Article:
David Cameron's pledge to scythe immigration to the UK will damage the economy, public finances and drive down household incomes in the long term.
That is according to an academic paper published by the National Institute of Economic and Social Research (NIESR), a leading thinktank.
Britain's prime minister said he will reduce net migration to the UK to tens of thousands annually amid concern among voters that too many people are entering the country.
Because the UK is part of the European Union (EU), which allows free movement of labour across the 28 member states, Cameron can only do this by reducing non-EU migration.
Immigration is subject to fierce political debate in the UK. Many Britons want to see immigration reduced because they believe it causes unemployment and lower wages for people who were born in the country, as well as puts a strain on key public services such as schools and the NHS.
Katerina Lisenkova and Marcel Mérette of the NIESR, and Miguel Sánchez-Martínez of the University of Ottowa, studied the potential impact of reducing net migration along Cameron's migration promise in the years to 2060. They used Office for National Statistics (ONS) projections for the UK population.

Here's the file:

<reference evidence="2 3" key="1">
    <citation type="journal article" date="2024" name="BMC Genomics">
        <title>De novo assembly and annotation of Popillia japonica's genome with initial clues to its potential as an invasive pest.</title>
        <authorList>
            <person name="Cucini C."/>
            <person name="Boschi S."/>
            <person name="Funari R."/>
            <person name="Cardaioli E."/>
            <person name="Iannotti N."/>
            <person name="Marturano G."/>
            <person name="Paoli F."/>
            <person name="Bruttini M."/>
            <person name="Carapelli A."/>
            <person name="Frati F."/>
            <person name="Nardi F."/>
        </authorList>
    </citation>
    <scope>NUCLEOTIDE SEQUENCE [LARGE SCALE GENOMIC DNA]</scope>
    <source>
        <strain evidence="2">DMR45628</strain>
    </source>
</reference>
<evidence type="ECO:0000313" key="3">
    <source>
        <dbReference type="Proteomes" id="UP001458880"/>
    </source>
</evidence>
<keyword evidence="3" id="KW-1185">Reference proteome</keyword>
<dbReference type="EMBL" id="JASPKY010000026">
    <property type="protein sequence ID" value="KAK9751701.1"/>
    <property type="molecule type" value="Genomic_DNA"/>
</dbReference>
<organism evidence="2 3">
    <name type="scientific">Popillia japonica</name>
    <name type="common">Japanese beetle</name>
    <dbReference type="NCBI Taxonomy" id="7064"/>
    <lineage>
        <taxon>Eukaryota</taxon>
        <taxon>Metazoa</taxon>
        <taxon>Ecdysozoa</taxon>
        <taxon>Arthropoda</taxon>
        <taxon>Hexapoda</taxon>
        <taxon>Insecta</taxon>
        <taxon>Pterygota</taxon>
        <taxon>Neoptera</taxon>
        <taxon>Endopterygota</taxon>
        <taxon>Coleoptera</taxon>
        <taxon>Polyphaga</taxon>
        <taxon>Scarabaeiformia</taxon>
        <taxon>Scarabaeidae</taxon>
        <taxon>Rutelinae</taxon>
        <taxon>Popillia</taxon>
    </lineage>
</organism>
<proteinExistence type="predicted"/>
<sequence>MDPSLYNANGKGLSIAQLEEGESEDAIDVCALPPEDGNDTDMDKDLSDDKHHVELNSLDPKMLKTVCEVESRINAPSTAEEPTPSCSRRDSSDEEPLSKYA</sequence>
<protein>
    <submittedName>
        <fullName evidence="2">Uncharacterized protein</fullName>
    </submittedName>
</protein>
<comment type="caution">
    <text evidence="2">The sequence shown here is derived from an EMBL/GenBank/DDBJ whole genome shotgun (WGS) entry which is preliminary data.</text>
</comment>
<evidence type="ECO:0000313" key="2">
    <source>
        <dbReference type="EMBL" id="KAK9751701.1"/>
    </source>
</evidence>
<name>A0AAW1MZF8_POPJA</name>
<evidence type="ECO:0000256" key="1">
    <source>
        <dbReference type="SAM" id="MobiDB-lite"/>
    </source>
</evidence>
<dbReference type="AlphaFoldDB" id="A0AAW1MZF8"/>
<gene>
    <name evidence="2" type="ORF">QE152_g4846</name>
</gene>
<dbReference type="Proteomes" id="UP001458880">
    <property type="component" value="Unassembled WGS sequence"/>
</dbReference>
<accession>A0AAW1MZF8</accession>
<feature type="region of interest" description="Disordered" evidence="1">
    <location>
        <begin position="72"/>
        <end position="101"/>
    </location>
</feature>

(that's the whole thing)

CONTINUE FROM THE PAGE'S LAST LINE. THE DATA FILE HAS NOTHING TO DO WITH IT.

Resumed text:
If Cameron's target is achieved, by 2060 GDP per person will be 2.7% lower than otherwise, said the paper. Research suggests that migrats to the UK are net fiscal contributors, meaning they pay in more in tax than they take out in benefits and public services use.
And because of the UK's ageing population, public spending as a portion of GDP would rise by 1.4% without the tax contributions of working migrants.
This could mean higher taxes on earnings to pay for social care of the elderly. So household finances would suffer as net wages were 3.3% lower with the migration curbs than they would have been in 2060 because of the higher taxation, said the NIESR study.
Official figures show that Cameron is already struggling to meet his target because of the open borders with the EU.
The ONS said that there were 212,000 net long-term migrants entering the UK in 2013, a 35,000 leap on the year before. This was driven largely by EU immigration, particularly from France, Germany and Spain.
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